June 10, 2021

Diane Francis


“If you know neither the enemy nor yourself, you will succumb in every battle”

— Sun Tzu in The Art of War


The June 16 summit between Joe Biden and Vladimir Putin is like a sporting event on steroids: pre-game posturing, muscle flexing, girding for battle and goading. But the difference this time is that the trash-talking started in mid-March when Biden agreed with an interviewer that Putin was a “killer”, which he is, and Putin got mad. The very next day, an angry Putin invoked America’s murderous track record, and then wished Biden “good health”, which is Kremlin-speak for you’d-better-hire-a-food-taster. Then he started throwing punches weeks before the match.


Frankly, the very notion of a summit – initiated by Biden – was foolish in the first place. “I condemned the idea of a summit between a leader of the free world and the dictator of a terrorist mafia state,” wrote Garry Kasparov, Russian pro-democracy activist and chess champion. “We don’t know what the U.S. gets out of a summit. The U.S. needs nothing from Russia other than for Mr. Putin to cease his global campaigns of invasion, assassination, hacking, and election interference.”


Biden landed the first verbal punch but Putin has pummeled him ever since. What perplexes me is that he accurately called Putin a “killer” but isn’t behaving like someone who knows how to deal with, or dispose of, a killer. Russian aggressions immediately began piling up after the insult, but Biden hasn’t put up his dukes. Not once.


So in April Putin amassed 100,000 troops and missiles on Ukraine’s border. Biden asked him to de-escalate, then invited him to a summit. Only 10,000 troops were moved, but no additional missiles and Russian warships were dispatched to the Black Sea to further intimidate Ukraine. Putin continued to tighten the noose around Belarus to the north, propping up its dictator, and eventually obtained de facto control of the country by May. Also during the lead-up to the summit, the Russians (allegedly criminal gangs) launched two massive ransomware cyberattacks on high-profile American businesses, Putin supported the hijacking of a commercial airliner in late May to arrest a pro-democracy Belarusian blogger, and then he embarked on a brutal crackdown of pro-democracy leaders, lawyers, and media across Russia.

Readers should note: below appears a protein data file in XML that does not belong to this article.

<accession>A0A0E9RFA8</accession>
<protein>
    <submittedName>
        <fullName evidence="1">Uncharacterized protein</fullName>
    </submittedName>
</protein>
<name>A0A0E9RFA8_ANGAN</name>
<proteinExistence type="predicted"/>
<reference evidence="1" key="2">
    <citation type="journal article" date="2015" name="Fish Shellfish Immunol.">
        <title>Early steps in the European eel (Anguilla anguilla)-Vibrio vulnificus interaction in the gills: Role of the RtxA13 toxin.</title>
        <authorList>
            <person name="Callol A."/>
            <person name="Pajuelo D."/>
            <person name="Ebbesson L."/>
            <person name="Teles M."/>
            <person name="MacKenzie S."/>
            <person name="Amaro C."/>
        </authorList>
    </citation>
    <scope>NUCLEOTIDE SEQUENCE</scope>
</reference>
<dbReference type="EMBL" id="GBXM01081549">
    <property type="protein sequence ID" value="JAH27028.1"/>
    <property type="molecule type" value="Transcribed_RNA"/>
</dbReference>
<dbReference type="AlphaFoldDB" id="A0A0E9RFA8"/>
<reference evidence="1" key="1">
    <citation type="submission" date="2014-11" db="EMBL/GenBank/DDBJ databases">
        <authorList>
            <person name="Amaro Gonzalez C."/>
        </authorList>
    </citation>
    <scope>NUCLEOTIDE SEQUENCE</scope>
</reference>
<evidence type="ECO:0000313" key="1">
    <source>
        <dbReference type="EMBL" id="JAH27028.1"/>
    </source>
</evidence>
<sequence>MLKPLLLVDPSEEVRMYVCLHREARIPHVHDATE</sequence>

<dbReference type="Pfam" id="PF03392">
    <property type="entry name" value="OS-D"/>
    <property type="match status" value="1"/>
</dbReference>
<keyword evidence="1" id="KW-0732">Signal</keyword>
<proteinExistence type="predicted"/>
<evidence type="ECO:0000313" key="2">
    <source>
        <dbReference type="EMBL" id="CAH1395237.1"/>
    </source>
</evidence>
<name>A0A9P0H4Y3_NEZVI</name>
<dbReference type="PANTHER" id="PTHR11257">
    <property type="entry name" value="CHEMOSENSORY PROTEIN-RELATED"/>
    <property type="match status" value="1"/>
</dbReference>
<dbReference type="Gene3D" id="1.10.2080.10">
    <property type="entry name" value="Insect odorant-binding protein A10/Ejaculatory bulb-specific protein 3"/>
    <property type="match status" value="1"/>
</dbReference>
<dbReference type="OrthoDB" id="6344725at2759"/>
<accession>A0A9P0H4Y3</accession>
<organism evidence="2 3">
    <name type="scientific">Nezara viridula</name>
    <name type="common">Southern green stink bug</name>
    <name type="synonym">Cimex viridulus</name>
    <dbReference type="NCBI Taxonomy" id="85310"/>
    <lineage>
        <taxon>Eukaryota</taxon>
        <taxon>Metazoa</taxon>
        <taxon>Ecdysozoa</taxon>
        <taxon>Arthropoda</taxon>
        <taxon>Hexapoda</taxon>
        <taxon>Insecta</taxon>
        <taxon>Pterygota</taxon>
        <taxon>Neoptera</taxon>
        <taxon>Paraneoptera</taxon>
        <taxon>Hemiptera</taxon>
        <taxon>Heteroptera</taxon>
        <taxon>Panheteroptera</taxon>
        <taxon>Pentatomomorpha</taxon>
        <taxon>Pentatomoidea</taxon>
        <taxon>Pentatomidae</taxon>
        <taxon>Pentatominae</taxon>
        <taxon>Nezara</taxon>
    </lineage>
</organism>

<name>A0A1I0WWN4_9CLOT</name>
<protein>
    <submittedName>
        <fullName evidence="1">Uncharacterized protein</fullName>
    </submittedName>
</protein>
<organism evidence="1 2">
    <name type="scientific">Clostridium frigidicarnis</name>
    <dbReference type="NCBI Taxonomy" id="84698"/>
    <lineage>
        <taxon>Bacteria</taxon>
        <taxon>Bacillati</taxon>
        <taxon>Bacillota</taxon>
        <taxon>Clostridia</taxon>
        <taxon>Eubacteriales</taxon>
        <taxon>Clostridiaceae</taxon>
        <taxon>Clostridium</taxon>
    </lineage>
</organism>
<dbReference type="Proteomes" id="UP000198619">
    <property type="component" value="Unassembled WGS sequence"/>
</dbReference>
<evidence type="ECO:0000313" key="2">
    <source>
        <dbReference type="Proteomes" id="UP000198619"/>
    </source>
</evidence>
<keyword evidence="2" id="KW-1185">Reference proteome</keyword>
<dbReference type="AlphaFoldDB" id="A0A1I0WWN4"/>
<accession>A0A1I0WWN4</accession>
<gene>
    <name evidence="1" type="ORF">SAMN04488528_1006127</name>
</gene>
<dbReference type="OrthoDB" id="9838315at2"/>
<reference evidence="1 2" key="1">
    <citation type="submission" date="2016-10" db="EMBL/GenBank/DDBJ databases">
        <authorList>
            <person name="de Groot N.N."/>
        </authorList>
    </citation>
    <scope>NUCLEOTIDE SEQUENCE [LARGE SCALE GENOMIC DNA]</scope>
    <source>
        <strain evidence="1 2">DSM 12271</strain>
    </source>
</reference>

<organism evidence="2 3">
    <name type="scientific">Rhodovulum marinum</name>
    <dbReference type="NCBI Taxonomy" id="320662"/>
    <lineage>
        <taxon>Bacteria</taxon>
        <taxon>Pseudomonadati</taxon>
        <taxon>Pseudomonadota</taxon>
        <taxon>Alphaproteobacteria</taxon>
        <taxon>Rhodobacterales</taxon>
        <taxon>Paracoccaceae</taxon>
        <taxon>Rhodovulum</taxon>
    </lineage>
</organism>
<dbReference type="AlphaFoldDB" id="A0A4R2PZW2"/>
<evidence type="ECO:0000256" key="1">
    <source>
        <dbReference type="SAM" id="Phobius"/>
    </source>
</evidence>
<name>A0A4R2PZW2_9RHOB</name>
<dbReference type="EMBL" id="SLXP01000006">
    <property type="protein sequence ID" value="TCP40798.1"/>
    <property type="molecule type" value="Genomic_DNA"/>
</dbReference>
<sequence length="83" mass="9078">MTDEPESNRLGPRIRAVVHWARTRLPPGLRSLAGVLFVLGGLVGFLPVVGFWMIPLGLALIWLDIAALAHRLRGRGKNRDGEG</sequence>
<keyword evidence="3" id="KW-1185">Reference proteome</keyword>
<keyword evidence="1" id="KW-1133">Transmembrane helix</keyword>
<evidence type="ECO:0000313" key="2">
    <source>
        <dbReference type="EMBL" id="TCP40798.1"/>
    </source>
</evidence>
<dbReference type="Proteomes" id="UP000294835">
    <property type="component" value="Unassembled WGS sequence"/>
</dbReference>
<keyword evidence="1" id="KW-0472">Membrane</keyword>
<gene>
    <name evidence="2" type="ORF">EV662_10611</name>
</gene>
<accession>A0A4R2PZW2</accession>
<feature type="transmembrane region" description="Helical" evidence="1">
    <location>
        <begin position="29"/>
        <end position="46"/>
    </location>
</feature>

Killer Putin has turned America and its values into a punching bag and yet Biden capitulated — days before the plane hijack — by waiving sanctions imposed by Congress to prevent Putin from finishing a gas pipeline to Germany, that will allow him to hold Europe hostage. Billed as a favor to Germany, whose industrialists and current government want it built, there has been no indication as to what Germany will give in return for this. Germany has not promised to meet its NATO commitment to spend 2

percent of its GDP on defense. Germany continues to object to letting Ukraine and Georgia join NATO.


Appeasement doesn’t work with Russia. Putin marauds at will. Ukraine and Georgia twist in the wind, vulnerable to further invasions by Russia, and the West and democracies worldwide also remain vulnerable to Russia – by land, sea, air, and the Internet.


The question is why would Biden talk tough in March, then bob and weave and blink ever since? The failure by Putin to de-escalate when asked to do so should have been reason enough to send U.S. warships into the Black Sea and to fast-track Ukraine and Georgia’s membership into NATO. The two ransomware attacks mounted out of Russia were reason enough to demand reparations and redouble sanctions imposed this spring concerning the Solar Winds attacks against thousands of U.S. corporations last year.